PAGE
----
The water remaining when snow melts completely is called the snow water equivalent (SWE). It is an important factor in the context of forecasting floods and in view of hydropower utilisation. For hydrological investigation purposes, SWE data are often more revealing than snow depth measurements. However, measuring the SWE consumes considerable resources. Taking a single manual measurement generally takes just a few minutes, but in some circumstances can require several hours. Given that complex patterns underlie the distribution of snow in Alpine terrain, a large quantity of data has to be captured in order to determine the quantities of snow, which are subject to both spatial and temporal variation, that exist in a catchment zone. Efficient SWE measuring methods are therefore of great interest in snow hydrological research.
The snow properties measured by ground-penetrating radar (GPR) allow the SWE to be estimated. The advantage of GPR lies in its ability to perform hundreds of measurements in the same time consumed by taking a single measurement using conventional methods. Evaluating GPR measurements is often no simple matter, however, especially if the snow is moist all the way through. Within the framework of this project, the use of GPR technology was optimised to enhance efficiency in the capturing of SWE measurements. For this purpose, a variety of system configurations were tested, and improved evaluation procedures were developed.
GPR system and measuring methods
A MALÅ GPR ProEx system with separable antennas, operating at frequencies of 400 and 1300 MHz, was used for this project. Such systems allow the testing of different antenna geometries and system configurations. A carrier system based on an expedition sledge was developed to provide portability and permit measurements to be taken in open terrain. In order to lower weight and costs, a set-up was designed to operate with just four antennas. To this end, two transmitter antennas and two receiver antennas were arranged in such a way that four differently spaced antenna pairs were available. This data collection method is practicable if the liquid water content is either low or known. If the snow moisture is variable or unknown, a fifth antenna pair is required. Its data are analysed to evaluate the frequency change in the radar signal. Together with the data captured by the other four antennas, this frequency change additionally allows the liquid water content of the snow to be determined. The snow characteristics measured by GPR were compared with manual measurements in numerous campaigns. The measuring accuracy obtained with the GPR system has now attained a level similar to that achieved by manual measuring methods.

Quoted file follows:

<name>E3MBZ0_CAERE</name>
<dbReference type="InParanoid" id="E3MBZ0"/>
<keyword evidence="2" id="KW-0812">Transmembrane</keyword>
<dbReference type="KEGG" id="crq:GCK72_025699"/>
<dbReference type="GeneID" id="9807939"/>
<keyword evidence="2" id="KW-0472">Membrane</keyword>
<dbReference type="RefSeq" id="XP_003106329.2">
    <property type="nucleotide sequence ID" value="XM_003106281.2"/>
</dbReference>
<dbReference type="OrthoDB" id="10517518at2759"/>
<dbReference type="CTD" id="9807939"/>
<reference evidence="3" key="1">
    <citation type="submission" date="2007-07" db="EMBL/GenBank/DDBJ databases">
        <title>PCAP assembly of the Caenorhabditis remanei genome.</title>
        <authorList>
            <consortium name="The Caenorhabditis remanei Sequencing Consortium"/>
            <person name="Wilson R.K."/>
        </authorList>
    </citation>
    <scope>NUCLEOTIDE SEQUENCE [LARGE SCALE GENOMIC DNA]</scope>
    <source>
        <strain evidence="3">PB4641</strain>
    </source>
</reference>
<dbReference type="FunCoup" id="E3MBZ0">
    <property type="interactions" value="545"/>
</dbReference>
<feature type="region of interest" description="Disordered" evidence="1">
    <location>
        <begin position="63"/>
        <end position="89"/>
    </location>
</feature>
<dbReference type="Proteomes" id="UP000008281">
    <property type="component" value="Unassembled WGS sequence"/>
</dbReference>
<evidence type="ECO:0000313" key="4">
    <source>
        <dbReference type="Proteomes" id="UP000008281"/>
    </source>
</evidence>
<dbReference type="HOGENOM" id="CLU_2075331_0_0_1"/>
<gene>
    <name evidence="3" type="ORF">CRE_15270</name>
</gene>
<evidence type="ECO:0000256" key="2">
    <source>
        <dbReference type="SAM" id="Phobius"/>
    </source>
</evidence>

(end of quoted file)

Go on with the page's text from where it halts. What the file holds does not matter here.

The GPR system has already been used in several research projects and supplies valuable data which could not be captured manually without investing unreasonable resources.
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